Family volunteering comes with a new exciting way of producing impact – getting people from different generations on board. That leaves volunteer coordinators with an exciting task – approaching volunteers also with a view on their specific age and interests. Volunteering is for everyone, but not everyone will exhibit the same motivations! But how can coordinators make the most from a volunteering experience? By taking a closer look at the generations that are being involved in the volunteering programme, organizations can craft a more personalised experience and enhance people’s desire to contribute and get involved on the long term. 

When it comes to what makes people from across generations tick and how is motivation different from one generation to the other, there are significant differences, but also wonderful similarities. There are countless studies that go deeper into the specifics of every generation! But how can organizations use this information in their favor, especially in family volunteering programs? Just to give you a glimpse, here are top three tips and tricks on how to engage volunteers from different generations in your programs:

Generation Z – Born 1997- no endpoint has been set

  • Studies say that when it comes to volunteering Gen Z is focused on their humanitarianism and altruistic beliefs – they “yearn for a satisfying and fulfilling professional life” and they choose to volunteer ”in order to obtain relevant knowledge and skills for refining future career objectives”. It is extremely important that organizations recognize these needs and meet them through their volunteering programs. This motivation can be taken into consideration by creating volunteering opportunities that help youngsters become familiar with different areas such as communication, fundraising, recruitment or any other field that can turn into a profession. By giving them tasks that encourage them to experiment and find out what they like, or even by giving them the chance to get better in a certain area, they can start seeing volunteering as a great context for growth!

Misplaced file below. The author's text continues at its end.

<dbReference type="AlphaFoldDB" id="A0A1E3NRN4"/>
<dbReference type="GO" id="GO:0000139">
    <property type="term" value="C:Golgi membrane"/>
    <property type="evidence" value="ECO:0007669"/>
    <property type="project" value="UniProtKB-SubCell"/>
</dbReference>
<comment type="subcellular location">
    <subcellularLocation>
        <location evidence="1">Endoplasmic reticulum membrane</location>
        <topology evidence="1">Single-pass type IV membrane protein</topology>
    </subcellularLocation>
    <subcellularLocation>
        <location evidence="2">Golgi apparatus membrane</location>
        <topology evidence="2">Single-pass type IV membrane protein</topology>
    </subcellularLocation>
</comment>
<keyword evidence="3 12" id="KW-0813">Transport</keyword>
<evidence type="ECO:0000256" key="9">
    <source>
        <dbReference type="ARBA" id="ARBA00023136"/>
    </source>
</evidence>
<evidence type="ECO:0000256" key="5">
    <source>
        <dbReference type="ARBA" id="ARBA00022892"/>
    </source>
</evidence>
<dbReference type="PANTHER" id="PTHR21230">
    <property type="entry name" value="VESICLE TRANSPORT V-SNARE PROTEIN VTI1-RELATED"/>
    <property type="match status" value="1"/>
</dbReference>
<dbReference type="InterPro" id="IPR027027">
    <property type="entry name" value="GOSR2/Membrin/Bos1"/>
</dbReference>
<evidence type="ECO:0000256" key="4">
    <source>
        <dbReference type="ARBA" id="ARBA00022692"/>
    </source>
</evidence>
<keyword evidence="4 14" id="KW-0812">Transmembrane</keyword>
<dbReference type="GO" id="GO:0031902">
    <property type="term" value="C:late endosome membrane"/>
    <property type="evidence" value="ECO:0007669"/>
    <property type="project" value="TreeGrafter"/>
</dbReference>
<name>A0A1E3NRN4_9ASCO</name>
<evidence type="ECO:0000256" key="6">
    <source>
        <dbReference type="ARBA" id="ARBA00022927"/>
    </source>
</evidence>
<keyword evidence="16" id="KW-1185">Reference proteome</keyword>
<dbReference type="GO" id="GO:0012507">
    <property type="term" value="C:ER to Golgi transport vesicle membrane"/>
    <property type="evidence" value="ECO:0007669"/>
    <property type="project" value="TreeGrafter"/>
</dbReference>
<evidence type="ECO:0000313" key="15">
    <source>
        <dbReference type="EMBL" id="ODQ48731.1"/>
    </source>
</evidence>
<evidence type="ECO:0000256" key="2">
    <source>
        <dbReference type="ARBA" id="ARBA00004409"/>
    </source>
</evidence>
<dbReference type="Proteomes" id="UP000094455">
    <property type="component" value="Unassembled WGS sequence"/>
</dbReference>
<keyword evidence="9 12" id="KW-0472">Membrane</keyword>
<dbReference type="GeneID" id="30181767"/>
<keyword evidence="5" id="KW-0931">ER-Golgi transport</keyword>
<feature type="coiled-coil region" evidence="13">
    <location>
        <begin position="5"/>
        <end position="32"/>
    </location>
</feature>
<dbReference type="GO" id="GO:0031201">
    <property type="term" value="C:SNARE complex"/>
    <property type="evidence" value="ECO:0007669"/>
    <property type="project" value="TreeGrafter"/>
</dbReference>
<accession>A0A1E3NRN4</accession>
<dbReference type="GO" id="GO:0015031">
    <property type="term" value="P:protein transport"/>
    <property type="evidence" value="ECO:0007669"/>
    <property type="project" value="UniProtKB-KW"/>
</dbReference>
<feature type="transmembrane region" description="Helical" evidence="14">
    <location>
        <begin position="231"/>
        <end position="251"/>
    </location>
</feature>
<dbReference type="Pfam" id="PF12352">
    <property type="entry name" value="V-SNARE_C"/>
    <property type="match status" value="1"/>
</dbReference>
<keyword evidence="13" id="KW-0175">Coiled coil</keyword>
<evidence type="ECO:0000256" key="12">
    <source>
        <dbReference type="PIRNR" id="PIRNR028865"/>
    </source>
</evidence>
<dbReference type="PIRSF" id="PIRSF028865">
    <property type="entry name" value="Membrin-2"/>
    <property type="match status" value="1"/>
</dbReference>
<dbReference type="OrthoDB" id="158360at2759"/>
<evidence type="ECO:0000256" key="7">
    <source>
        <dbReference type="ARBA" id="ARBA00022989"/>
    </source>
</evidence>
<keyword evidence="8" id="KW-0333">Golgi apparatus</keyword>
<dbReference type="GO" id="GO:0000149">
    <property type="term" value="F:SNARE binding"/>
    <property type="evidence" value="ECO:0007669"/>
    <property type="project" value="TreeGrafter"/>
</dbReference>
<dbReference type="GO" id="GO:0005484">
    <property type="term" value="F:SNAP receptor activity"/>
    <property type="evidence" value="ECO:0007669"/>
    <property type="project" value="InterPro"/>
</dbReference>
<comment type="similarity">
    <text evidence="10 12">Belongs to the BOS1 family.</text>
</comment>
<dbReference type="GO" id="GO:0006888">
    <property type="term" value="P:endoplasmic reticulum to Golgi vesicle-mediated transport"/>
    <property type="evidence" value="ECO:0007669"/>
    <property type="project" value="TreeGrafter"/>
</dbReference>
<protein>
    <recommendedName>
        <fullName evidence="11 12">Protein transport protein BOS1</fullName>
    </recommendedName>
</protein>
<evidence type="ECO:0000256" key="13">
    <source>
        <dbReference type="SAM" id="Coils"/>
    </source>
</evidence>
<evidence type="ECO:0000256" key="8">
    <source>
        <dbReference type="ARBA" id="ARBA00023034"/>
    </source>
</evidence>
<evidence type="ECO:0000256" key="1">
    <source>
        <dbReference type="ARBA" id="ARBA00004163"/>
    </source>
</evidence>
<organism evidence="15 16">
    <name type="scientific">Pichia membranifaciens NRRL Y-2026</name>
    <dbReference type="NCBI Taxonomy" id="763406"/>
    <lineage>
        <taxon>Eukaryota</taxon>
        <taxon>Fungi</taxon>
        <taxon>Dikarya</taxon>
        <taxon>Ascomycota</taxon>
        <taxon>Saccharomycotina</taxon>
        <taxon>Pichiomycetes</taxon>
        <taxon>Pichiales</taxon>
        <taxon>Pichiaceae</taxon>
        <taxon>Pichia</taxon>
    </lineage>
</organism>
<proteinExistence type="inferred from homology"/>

• Gen Z’s have a different way of perceiving authority figures – they want to connect and see their leaders as friends and they tend to disclose personal information as a way of creating closer relationships. Volunteer coordinators should pay attention to this, by creating a friendly bond with them and by trying to get to know who they are.
  • Feedback is needed and appreciated! This was a generation that grew up with technology and fast feedback in a lot of different forms – likes, comments, reactions. They are used to receiving immediate feedback! Volunteers coordinators should also know that they prefer more frequent, short and on the spot feedback, that very elaborated activity reviews that take a lot of time.

Millennials – Born 1981-1996 (Sometimes listed as 1980-2000)

  • Millennials volunteer for self improvement, both personal and professional! But they also ”like to identify and associate with different organizations, people, places”. Associations help them construct their social image and enhance their sense of self, while offering them status and even prestige. They will be attracted to organizations that have a strong mission or a social status. When working with millennials organizations should focus on the values and shared beliefs – doing so will make people from this generation to become more invested in their activity!
  • Millennials have a soft spot for seeing what their work can produce – “seeing the impact of their time and talent reaffirms their commitment to give back”.  Volunteer coordinators can periodically discuss with millennials how their particular work is connected to a greater, bolder vision. Tell them not only what they have to do, but also how their contribution is deeply tied to the mission of the organization or how what they tackle during their volunteering activity can change for the better the lives of the beneficiaries the organization is serving!